Help end fear and prejudice: talk about prostate cancer

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If you are male and over 50 years old or know someone that it is, talk about prostate cancer. This month we celebrate the Blue November (Novembro Azul), a worldwide campaign to warn men of the need to early prevent and diagnose the disease. Campaigns are extremely important in helping to combat the fear and prejudice that surrounds the issue, especially regarding the rectal exam. The more information you have, the easier it is to deal with this. And women play a major role in disseminating information, helping to raise awareness and talking about it with family, friends, co-workers, neighbors, etc. When identified early on, the disease has a high chance of cure.

Every year, various entities support and promote actions to publicize the campaign and help raise awareness among the male public about the need to take care of their health in general. Blue November is equivalent to Pink October (Outubro Rosa), a campaign that warns women about breast cancer.

This year, the campaign of the Brazilian Society of Urology (SBU) has the theme "Be a hero of your health" and is sponsored by chef Henrique Fogaça and former soccer player Zico. Watch on here to the video with Fogaça.​


Prostate cancer is the second most common type among Brazilian men, behind only non-melanoma skin cancer, according to the National Cancer Institute. 

According to the Side by Side for Life Institute (Instituto Lado a Lado pela Vida), 59% of men do not usually go to the urologist. Data from the Unified Health System (SUS) show that 45% have never performed the exam. 


Identifying the tumor at an early stage greatly increases the possibilities of treatment and cure. Detection can be done through investigation, through prostate exam and blood test. However, neither exam is 100% accurate. Therefore, further examinations may be required. Biopsy is the only procedure that can confirm cancer. Other imaging exams may also be asked, such as computed tomography, magnetic resonance imaging and bone scintigraphy (to check if the bones have been hit).


Even those who have no symptoms should consult a urologist if they are 50 years old or older. For the so-called risk groups - black, obese, and those with first-degree relatives with prostate cancer - the ideal is to start at the age of 45 years old.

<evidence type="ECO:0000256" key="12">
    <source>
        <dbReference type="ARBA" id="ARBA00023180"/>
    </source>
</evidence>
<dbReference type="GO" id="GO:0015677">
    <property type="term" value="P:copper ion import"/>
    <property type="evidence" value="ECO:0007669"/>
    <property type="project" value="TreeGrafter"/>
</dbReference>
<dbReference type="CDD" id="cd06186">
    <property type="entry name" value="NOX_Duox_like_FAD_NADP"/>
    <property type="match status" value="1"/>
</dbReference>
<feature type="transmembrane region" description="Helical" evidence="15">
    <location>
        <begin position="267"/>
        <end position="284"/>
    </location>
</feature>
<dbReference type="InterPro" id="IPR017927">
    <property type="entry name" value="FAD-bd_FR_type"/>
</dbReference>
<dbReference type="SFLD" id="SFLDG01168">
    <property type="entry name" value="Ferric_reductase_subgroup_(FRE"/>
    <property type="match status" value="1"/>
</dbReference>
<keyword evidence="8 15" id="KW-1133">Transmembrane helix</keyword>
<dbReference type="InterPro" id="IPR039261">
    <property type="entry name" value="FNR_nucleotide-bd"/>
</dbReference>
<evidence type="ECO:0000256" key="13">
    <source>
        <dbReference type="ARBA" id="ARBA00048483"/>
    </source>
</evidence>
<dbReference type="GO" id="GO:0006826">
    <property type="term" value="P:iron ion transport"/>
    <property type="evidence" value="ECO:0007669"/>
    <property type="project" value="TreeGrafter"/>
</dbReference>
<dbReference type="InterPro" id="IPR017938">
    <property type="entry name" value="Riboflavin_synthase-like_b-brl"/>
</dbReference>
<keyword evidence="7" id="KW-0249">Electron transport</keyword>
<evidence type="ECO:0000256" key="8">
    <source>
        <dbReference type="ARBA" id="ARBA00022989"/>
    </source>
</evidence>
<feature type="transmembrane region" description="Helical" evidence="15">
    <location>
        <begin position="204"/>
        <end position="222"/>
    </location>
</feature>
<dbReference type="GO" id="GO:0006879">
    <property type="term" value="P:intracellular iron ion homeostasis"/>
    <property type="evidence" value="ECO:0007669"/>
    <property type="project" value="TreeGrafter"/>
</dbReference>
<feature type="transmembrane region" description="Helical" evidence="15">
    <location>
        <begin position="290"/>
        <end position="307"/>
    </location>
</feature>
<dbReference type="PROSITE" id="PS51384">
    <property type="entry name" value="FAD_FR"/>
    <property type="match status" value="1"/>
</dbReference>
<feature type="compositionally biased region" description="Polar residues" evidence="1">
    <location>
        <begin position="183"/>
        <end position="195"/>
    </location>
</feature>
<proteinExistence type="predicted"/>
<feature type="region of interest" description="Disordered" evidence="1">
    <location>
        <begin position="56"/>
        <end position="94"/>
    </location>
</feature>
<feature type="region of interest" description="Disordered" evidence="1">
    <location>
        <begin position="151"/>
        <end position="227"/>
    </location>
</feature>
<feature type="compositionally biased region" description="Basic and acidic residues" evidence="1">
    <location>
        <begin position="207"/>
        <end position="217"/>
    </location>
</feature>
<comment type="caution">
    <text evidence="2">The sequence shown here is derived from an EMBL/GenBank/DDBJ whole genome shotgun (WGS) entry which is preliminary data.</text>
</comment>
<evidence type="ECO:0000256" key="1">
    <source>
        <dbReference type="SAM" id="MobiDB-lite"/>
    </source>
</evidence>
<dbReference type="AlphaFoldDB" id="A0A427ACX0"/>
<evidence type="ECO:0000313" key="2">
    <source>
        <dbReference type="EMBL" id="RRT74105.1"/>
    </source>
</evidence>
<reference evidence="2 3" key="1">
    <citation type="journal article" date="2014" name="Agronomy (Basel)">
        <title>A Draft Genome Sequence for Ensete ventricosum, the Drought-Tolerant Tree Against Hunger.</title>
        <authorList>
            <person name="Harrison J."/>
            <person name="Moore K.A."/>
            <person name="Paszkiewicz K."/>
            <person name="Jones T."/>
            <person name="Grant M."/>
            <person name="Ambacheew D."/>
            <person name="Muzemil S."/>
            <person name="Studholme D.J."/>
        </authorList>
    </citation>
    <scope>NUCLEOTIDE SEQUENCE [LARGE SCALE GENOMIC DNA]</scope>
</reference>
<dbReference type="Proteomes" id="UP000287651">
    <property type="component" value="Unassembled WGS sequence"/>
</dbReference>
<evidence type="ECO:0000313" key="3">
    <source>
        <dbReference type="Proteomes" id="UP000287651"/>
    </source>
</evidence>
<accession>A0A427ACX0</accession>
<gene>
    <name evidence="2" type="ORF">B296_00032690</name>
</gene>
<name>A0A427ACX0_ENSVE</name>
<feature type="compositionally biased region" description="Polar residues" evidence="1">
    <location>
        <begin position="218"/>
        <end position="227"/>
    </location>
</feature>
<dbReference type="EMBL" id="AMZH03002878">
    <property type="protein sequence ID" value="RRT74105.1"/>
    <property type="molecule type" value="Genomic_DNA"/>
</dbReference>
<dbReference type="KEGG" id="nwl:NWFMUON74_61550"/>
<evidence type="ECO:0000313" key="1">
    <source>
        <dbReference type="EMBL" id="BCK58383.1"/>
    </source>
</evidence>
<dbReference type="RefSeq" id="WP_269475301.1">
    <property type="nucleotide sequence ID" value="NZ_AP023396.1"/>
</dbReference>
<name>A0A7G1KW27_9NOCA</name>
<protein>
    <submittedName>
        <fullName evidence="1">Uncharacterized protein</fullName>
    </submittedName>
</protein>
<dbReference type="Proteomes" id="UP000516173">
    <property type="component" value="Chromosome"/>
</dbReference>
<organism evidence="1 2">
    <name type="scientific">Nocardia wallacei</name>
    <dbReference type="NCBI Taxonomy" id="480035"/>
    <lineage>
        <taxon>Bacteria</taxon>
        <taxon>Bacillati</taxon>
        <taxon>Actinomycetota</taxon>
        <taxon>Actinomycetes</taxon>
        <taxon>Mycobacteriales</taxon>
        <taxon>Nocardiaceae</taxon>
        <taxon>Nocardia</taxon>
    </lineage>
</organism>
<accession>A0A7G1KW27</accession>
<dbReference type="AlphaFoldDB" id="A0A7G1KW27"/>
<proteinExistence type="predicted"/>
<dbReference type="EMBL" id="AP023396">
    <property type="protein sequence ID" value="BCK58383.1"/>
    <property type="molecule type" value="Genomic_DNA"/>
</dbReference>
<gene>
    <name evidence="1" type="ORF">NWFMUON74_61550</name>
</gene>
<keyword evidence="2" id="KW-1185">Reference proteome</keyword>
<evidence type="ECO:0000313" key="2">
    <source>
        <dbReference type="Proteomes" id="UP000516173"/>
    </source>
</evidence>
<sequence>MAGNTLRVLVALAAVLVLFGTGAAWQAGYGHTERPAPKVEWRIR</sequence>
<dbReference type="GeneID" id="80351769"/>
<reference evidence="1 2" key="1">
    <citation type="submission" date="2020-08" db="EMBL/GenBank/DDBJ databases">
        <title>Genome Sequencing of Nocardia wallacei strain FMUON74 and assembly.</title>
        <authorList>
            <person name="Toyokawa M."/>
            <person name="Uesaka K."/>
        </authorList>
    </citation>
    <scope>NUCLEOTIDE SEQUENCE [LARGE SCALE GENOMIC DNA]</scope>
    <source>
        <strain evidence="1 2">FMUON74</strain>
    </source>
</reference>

The disease is considered an elderly cancer, as about 75% of cases worldwide occur from the age of 65 years old. The increase in incidence rates in Brazil may be partly explained by the evolution of examinations, the improvement in the quality of the country's information systems and the increase in life expectancy.​


Early diagnosis yields better treatment outcomes and should be sought by investigating signs and symptoms such as:

  • Difficulty urinating

  • Decrease of urine jet

  • Need to urinate more often during the day or night

  • Blood in the urine

According to Inca, most of the time, these symptoms are not caused by cancer, but it is important that they be investigated by a doctor.

Remember that in the early stage, the disease usually does not show any signal. Many men have no symptoms or, when they do, are similar to those of benign prostate growth (difficulty urinating, need to urinate more often during the day or night). In the advanced phase, it may cause bone pain, urinary symptoms or, when more severe, generalized infection or kidney failure.


According to Ministry of Health, a diet rich in fruits, vegetables, whole grains and low-fat grains, especially those of animal origin, helps to lower the risk as well as other chronic noncommunicable diseases.

Other healthy habits are also recommended, such as doing at least 30 minutes of physical activity a day, maintaining proper weight, reducing alcohol consumption and not smoking.​

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